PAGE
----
|Robert E. Roeder|
|Born||July 25, 1917|
|Died||September 28, 1944(aged 27)|
|Place of birth||Summit Station, Pennsylvania|
|Place of death||Killed in action in Battaglia, Italy|
|Place of burial||Arlington National Cemetery|
|Allegiance||United States of America|
|Service/branch||United States Army|
|Years of service||1936 - 1944|
|Unit||350th Infantry Regiment, 88th Infantry Division|
|Battles/wars||World War II|
|Awards||Medal of Honor|
Robert E. Roeder (July 25, 1917 – September 28, 1944) was a captain in the U.S. Army who received the Medal of Honor for his heroic actions during World War II, during which he was killed in action. Roeder is buried in Arlington National Cemetery.
Roeder joined the army from his birthplace in 1936.
Medal of Honor citationEdit
Rank and Organization: Captain, U.S. Army, Company G, 350th Infantry, 88th Infantry Division. Place and Date Mt. Battaglia, Italy, 27–28 September 1944. Entered Service at: Summit Station, Pa. Birth: Summit Station, Pa. G.O. No.: 31, 17 April 1945.
For conspicuous gallantry and intrepidity at risk of life above and beyond the call of duty. Capt. Roeder commanded his company in defense of the strategic Mount Battaglia. Shortly after the company had occupied the hill, the Germans launched the first of a series of determined counterattacks to regain this dominating height. Completely exposed to ceaseless enemy artillery and small-arms fire, Capt. Roeder constantly circulated among his men, encouraging them and directing their defense against the persistent enemy. During the sixth counterattack, the enemy, by using flamethrowers and taking advantage of the fog, succeeded in overrunning the position Capt. Roeder led his men in a fierce battle at close quarters, to repulse the attack with heavy losses to the Germans. The following morning, while the company was engaged in repulsing an enemy counterattack in force, Capt. Roeder was seriously wounded and rendered unconscious by shell fragments. He was carried to the company command post, where he regained consciousness. Refusing medical treatment, he insisted on rejoining his men although in a weakened condition, Capt. Roeder dragged himself to the door of the command post and, picking up a rifle, braced himself in a sitting position. He began firing his weapon, shouted words of encouragement, and issued orders to his men. He personally killed 2 Germans before he himself was killed instantly by an exploding shell. Through Capt. Roeder's able and intrepid leadership his men held Mount Battaglia against the aggressive and fanatical enemy attempts to retake this important and strategic height. His valorous performance is exemplary of the fighting spirit of the U.S. Army.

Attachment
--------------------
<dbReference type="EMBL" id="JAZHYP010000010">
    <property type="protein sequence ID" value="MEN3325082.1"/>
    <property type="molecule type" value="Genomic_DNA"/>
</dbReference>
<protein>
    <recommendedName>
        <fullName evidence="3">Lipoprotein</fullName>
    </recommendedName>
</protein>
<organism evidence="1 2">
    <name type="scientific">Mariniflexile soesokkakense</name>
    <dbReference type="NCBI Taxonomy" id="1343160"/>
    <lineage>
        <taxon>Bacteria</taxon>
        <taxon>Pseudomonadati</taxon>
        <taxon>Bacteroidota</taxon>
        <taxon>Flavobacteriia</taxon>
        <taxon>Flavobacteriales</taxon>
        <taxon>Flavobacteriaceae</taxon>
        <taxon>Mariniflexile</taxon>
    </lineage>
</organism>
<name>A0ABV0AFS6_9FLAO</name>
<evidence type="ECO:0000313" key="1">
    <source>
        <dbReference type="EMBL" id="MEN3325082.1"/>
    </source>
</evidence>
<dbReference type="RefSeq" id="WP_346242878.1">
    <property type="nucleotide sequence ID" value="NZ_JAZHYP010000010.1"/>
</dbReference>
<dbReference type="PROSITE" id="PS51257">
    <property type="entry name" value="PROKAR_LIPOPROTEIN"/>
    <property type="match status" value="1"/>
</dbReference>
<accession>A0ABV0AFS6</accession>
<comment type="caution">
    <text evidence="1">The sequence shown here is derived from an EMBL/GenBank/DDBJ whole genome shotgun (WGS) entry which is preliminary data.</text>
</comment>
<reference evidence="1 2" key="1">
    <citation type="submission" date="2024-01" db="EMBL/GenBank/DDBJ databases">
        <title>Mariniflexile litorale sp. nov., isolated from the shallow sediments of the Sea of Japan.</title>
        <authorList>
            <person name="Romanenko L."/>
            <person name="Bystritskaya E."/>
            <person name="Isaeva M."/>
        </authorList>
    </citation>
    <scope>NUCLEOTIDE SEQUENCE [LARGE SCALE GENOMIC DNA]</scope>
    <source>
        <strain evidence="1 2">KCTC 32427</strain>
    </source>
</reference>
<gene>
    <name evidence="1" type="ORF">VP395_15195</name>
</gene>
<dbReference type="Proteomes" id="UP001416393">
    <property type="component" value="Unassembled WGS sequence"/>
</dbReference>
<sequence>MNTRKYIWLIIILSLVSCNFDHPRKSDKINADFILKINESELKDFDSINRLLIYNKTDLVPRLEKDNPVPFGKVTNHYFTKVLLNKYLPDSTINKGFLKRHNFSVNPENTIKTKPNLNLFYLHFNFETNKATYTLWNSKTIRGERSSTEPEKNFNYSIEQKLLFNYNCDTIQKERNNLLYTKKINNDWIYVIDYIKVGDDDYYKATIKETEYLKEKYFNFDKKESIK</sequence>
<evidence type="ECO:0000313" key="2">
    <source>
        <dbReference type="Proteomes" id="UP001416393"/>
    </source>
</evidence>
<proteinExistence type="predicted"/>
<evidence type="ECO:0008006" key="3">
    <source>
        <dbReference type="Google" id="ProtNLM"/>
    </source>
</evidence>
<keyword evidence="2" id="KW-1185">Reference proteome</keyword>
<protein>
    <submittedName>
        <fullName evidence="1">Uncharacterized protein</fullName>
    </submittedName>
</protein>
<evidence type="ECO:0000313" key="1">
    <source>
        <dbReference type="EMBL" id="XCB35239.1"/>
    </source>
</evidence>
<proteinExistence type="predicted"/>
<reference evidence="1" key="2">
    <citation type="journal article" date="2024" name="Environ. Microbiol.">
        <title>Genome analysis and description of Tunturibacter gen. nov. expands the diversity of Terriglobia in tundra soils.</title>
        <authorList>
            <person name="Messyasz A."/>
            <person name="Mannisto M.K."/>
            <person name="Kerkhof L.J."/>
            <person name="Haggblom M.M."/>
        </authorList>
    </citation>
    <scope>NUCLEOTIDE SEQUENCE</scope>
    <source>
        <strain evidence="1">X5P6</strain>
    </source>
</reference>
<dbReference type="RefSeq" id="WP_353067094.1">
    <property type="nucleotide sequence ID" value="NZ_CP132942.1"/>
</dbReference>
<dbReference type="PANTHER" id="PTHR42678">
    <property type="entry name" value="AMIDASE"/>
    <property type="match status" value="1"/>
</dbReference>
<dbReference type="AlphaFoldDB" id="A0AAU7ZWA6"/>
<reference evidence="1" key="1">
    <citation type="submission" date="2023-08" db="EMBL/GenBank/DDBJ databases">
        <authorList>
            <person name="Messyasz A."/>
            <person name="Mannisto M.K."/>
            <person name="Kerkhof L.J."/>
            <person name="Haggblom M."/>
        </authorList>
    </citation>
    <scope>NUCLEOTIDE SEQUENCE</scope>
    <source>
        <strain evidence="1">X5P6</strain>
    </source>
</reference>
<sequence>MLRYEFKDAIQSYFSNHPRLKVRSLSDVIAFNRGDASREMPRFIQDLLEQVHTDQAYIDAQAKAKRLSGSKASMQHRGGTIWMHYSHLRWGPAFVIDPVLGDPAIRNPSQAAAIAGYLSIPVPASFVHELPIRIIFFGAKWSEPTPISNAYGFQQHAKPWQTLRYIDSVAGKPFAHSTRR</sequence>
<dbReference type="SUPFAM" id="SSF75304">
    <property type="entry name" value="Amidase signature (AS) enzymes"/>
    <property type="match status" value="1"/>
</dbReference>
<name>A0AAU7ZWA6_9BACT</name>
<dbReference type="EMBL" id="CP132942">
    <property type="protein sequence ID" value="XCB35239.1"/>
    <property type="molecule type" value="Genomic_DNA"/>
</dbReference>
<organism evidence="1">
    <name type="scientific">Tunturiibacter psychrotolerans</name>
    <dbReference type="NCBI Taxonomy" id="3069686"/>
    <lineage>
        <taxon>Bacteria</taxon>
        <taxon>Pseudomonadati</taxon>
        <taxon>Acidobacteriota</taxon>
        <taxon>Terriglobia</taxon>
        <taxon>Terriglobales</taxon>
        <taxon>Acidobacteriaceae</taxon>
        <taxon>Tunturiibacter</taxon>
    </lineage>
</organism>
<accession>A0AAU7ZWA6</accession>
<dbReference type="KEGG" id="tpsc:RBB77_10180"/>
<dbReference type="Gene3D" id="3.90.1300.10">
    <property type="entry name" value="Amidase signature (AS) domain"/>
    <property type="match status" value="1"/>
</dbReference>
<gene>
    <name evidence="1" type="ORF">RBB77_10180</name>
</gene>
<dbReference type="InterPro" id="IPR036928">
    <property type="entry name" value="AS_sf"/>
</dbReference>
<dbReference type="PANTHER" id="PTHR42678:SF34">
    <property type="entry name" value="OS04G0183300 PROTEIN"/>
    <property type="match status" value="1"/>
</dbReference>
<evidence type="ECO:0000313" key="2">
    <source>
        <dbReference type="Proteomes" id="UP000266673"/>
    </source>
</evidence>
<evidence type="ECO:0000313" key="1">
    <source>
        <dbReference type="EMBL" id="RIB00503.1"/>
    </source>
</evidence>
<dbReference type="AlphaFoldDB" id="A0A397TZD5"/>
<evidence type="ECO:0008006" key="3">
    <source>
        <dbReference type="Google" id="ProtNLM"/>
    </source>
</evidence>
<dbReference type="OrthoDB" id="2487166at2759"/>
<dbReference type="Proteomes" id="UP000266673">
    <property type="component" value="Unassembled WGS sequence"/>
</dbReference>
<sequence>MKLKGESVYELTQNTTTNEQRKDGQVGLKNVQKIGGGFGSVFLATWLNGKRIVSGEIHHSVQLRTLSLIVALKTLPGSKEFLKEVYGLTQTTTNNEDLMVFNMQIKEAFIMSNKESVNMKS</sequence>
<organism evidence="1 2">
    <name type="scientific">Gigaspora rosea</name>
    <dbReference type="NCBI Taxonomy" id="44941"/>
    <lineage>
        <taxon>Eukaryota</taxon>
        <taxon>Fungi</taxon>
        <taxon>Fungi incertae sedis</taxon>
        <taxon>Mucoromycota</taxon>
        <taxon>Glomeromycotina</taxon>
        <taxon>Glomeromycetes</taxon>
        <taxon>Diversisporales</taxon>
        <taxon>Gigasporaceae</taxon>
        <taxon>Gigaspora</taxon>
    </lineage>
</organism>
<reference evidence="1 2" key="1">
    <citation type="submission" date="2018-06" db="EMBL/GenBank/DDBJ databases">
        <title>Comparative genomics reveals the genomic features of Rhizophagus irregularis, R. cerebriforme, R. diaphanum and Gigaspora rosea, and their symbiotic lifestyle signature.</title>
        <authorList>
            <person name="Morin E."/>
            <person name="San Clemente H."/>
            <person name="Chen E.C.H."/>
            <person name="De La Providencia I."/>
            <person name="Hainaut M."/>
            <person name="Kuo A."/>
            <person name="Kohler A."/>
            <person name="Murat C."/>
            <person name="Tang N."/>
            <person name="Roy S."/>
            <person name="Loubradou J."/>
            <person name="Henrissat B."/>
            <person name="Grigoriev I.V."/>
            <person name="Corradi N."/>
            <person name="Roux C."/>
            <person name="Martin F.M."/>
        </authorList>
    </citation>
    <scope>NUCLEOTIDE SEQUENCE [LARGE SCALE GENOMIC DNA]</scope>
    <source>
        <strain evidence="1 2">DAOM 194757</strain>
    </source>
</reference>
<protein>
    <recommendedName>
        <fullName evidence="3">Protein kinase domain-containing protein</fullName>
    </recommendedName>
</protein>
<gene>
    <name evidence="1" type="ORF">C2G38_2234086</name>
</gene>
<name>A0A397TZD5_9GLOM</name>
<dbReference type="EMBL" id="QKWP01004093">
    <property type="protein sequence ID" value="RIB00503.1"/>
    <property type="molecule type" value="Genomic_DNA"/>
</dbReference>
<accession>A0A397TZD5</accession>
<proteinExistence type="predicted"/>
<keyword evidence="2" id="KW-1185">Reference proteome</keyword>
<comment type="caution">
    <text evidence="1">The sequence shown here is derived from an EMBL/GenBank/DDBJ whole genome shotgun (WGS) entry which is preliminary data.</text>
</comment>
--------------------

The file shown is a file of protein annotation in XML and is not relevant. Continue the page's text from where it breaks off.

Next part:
- "Medal of Honor citation for Robert Roeder". http://www.homeofheroes.com/moh/citations_1940_wwii/roeder.html. Retrieved October 5, 2010.
- "Robert E. Roeder, Captain, United States Army, Arlington National Cemetery profile". http://www.arlingtoncemetery.net/roberter.htm. Retrieved October 5, 2010.
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